Nearly 80 percent of the worlds food begins as seeds, including such staple crops as corn, wheat and rice. Despite the importance and ubiquity of seeds, researchers have learned precious little about the processes that regulate plant fertilization, the essential first step in seed formation.
Pollen tubes (red tubules) from the pop2 mutant grow in a tangled mass within female tissues. Rather than efficiently growing up to an ovule (upper right), they instead gather at the ovules base.
Photo: Anna Edlund
Now, Howard Hughes Medical Institute (HHMI) researchers have identified a key molecular signal that regulates the growth and guidance of the “pollen tube,” a tunnel formed by the pollen grain that aids in fertilizing the plants eggs. They say their initial findings could open a new route to understanding the multitude of interacting control signals that likely guide the pollen tube on its crucial journey.
In an article published in the July 11, 2003, issue of the journal Cell, HHMI investigator Daphne Preuss and her colleagues at the University of Chicago report that the molecule gamma-amino butyric acid (GABA), best known for its role as a neurotransmitter in the mammalian nervous system, is a key signaling molecule that triggers plant reproduction.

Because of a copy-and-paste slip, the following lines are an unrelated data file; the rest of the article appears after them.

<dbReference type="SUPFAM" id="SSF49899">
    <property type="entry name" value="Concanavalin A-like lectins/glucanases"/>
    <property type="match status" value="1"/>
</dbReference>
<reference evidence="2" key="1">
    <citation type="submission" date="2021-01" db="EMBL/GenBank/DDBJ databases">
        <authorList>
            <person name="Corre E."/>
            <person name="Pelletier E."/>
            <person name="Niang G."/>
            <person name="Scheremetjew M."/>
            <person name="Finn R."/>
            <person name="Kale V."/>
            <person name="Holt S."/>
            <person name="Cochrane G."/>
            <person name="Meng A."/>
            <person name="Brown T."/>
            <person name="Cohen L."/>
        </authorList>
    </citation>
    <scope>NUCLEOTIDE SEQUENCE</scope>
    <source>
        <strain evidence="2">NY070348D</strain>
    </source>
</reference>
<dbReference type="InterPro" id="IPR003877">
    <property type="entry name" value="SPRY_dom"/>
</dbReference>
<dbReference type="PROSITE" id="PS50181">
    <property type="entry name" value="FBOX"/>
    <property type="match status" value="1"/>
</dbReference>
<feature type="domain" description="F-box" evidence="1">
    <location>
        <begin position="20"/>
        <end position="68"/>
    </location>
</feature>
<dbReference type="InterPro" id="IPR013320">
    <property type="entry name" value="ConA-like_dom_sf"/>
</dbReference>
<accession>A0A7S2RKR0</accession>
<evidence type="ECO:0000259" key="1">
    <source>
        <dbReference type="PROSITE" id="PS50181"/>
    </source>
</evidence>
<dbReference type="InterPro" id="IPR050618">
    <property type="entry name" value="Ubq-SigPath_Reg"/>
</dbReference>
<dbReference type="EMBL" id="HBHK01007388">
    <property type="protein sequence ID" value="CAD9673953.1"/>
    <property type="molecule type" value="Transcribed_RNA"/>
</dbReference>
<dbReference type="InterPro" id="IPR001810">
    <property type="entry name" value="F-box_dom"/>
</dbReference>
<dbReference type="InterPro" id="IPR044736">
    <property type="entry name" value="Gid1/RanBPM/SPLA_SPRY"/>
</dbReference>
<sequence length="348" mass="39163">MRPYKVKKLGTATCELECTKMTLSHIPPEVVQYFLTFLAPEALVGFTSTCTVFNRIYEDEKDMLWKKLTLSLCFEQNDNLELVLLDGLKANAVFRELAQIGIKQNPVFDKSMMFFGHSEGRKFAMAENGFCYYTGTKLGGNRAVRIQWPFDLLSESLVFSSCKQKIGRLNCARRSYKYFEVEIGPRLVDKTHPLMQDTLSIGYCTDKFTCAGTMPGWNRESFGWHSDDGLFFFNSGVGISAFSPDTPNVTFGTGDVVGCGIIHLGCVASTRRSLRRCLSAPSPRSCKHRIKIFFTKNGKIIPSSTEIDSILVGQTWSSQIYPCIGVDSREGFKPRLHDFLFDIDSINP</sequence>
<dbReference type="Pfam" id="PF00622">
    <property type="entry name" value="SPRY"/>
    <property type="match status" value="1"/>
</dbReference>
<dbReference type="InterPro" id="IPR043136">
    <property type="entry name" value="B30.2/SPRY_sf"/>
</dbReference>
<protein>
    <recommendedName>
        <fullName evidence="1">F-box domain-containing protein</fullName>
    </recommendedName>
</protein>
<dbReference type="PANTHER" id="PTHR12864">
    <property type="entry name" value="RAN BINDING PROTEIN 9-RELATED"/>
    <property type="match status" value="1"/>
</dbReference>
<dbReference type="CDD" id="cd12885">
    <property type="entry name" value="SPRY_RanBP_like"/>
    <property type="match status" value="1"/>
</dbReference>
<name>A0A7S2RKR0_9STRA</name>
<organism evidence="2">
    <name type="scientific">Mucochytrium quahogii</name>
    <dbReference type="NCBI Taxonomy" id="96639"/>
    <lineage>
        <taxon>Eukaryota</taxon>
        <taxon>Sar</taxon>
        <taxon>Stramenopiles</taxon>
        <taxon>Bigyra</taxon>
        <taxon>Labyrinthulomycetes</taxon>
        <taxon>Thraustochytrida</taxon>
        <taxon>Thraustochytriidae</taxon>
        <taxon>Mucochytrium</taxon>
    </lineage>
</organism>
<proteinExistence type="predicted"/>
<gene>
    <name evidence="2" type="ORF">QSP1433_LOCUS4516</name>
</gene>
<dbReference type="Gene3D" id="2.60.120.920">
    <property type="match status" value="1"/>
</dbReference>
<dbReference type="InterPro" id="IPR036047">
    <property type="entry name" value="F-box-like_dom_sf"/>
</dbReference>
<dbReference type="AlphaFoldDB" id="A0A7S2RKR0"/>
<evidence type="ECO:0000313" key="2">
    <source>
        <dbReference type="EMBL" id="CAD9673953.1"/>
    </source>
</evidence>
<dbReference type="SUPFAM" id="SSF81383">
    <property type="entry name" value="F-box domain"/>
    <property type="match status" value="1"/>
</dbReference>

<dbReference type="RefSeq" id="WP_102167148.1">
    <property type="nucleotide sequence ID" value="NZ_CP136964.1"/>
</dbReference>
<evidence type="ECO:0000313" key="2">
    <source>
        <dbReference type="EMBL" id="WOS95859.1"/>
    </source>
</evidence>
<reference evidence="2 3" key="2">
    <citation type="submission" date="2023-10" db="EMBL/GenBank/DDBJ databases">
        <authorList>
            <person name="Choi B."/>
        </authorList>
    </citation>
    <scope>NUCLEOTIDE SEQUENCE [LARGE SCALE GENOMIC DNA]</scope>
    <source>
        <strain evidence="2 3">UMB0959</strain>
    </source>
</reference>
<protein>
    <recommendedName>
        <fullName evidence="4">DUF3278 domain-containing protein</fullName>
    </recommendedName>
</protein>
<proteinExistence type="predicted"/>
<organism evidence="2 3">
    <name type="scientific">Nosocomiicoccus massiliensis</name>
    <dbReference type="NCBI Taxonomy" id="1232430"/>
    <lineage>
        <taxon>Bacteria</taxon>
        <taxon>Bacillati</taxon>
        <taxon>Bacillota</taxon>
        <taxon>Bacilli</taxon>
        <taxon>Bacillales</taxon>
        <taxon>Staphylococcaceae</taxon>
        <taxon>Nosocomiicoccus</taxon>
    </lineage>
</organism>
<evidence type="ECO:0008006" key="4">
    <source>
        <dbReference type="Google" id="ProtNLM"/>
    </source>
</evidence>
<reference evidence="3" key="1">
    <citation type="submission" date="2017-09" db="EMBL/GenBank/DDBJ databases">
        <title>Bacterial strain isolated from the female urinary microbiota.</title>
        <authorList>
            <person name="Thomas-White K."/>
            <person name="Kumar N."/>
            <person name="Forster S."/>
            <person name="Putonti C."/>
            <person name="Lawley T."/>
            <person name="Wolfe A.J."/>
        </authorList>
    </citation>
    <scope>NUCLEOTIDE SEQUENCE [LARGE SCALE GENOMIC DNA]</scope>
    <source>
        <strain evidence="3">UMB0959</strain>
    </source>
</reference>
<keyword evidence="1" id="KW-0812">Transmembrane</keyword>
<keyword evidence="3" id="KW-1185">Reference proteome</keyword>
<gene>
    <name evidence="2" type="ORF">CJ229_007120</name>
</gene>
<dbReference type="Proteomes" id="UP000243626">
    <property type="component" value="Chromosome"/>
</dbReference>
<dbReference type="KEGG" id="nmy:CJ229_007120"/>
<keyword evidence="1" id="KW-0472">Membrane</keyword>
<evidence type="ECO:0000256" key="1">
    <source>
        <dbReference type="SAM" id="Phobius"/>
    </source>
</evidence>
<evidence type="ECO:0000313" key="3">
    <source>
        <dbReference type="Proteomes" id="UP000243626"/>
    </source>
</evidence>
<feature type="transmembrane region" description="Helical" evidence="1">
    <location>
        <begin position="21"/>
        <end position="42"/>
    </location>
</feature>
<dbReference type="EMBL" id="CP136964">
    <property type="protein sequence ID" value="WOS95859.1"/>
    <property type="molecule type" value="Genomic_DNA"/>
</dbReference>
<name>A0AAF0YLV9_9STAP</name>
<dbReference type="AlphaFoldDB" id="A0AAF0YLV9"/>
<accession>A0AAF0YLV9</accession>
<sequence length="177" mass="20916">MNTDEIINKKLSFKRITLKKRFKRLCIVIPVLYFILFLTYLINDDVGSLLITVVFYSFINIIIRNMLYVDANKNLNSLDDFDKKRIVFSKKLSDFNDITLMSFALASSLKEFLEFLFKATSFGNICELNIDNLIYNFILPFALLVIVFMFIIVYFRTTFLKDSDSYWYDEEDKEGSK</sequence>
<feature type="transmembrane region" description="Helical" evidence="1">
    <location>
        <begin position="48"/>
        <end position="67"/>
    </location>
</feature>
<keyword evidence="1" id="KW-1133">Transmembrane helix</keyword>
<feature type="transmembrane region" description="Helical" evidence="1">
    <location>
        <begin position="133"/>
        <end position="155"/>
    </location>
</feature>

Jim Keeley | HHMI
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Cardiovascular tissue engineering aims to treat heart disease with prostheses that grow and regenerate. Now, researchers from the University of Zurich, the Technical University Eindhoven and the Charité Berlin have successfully implanted regenerative heart valves, designed with the aid of computer simulations, into sheep for the first time.
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A team of scientists of the Max Planck Institute for the Structure and Dynamics of Matter (MPSD) at the Center for Free-Electron Laser Science in Hamburg investigated optically-induced superconductivity in the alkali-doped fulleride K3C60under high external pressures. This study allowed, on one hand, to uniquely assess the nature of the transient state as a superconducting phase. In addition, it unveiled the possibility to induce superconductivity in K3C60 at temperatures far above the -170 degrees Celsius hypothesized previously, and rather all the way to room temperature. The paper by Cantaluppi et al has been published in Nature Physics.
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